Spider sense

January 16, 2012

The Column

The Column, The Column-01-16-2012, Volume 8, Issue 1
Page Number: 11

Spiders face potential predators on a daily basis, yet, surprisingly, ants are rarely reported as foraging on the webs of orb-weaving spiders. A recent study has found a novel way in which spiders ward off ant invasion.

Spiders face potential predators on a daily basis, yet, surprisingly, ants are rarely reported as foraging on the webs of orb-weaving spiders. A recent study has found a novel way in which spiders ward off ant invasion.1

The team conducted the study at the National University of Singapore where they tested the silk of orb spiders Nephila antipodiana. They found that a pyrrolidine alkaloid, 2-pyrrolidinone, is present on the silk of the spiders and this was shown to deter three species of ants.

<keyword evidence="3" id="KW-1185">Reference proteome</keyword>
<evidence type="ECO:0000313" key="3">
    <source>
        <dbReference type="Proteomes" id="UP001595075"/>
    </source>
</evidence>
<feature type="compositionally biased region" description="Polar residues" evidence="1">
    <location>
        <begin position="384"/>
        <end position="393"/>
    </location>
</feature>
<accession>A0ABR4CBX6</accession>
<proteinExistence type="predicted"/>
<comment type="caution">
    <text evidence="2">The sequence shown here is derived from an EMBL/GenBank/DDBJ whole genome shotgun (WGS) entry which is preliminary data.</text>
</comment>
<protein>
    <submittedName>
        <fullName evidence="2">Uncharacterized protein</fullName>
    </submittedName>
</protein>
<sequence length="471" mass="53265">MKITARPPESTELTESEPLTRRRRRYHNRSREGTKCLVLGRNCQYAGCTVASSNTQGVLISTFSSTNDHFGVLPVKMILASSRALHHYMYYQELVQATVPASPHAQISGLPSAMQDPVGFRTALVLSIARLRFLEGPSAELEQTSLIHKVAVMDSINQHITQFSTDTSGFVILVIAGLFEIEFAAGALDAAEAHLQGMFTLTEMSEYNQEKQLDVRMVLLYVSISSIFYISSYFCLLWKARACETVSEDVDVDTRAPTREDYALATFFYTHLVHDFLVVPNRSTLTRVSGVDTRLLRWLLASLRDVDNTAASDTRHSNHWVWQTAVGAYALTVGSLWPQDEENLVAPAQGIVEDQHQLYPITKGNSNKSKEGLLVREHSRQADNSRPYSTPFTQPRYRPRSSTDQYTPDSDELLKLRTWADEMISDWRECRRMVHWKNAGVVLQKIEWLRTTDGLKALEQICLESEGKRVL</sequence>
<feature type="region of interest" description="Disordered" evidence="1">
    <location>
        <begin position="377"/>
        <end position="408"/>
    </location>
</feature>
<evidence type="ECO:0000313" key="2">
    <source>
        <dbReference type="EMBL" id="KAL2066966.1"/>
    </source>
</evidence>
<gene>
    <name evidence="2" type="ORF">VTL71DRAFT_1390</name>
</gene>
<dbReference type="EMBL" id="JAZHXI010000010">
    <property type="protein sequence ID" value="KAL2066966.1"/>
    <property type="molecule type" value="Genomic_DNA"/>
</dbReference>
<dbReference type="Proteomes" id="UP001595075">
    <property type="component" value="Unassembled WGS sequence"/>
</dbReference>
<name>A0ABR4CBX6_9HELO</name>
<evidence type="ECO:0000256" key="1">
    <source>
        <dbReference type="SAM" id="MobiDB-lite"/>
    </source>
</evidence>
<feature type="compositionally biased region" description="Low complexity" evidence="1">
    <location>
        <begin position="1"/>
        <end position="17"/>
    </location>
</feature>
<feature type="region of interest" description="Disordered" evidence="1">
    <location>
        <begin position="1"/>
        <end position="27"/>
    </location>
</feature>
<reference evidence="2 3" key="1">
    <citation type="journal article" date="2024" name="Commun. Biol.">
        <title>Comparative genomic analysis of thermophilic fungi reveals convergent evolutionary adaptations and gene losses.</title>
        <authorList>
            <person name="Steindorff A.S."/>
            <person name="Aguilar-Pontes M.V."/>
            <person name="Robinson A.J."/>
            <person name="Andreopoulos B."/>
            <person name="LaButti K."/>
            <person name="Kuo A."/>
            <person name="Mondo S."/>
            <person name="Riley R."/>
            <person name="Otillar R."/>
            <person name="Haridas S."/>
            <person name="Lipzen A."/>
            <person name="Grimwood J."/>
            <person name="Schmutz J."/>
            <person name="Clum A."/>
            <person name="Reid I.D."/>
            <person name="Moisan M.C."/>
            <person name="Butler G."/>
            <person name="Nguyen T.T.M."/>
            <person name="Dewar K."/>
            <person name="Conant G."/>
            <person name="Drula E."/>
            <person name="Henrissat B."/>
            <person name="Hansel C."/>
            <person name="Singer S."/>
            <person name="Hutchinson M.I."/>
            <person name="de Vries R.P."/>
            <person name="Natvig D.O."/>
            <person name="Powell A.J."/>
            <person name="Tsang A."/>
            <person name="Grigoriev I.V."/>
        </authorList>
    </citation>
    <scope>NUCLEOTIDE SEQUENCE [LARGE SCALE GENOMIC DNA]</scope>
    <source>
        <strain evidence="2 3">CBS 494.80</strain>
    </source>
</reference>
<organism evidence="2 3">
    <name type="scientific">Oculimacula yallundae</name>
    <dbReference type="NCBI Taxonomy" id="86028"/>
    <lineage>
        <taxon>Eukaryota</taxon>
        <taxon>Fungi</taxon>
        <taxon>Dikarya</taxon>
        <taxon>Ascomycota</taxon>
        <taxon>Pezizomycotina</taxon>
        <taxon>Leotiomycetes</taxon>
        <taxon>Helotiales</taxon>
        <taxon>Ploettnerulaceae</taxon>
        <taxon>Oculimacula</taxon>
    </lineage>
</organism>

The ontogenetic change in the production of 2-pyrrolidinone suggested that this compound represented a natural adaptive response to the threat of common enemies, rather than a by-product of silk synthesis.

Using GC–MS, the chemical was found to be present only on the silk threads produced by adult and large juvenile spiders; it was absent on threads produced by small juvenile spiders. The team believed that this was due to the thinner silk of juvenile spiders, which the ants were unable to use.

1 Shichang Zhang et al., Proc. R. Soc. B, 2011, DOI: 10.1098/rspb.2011.2193

This story originally appeared in The Column. Click here to view that issue.

Related Content:

News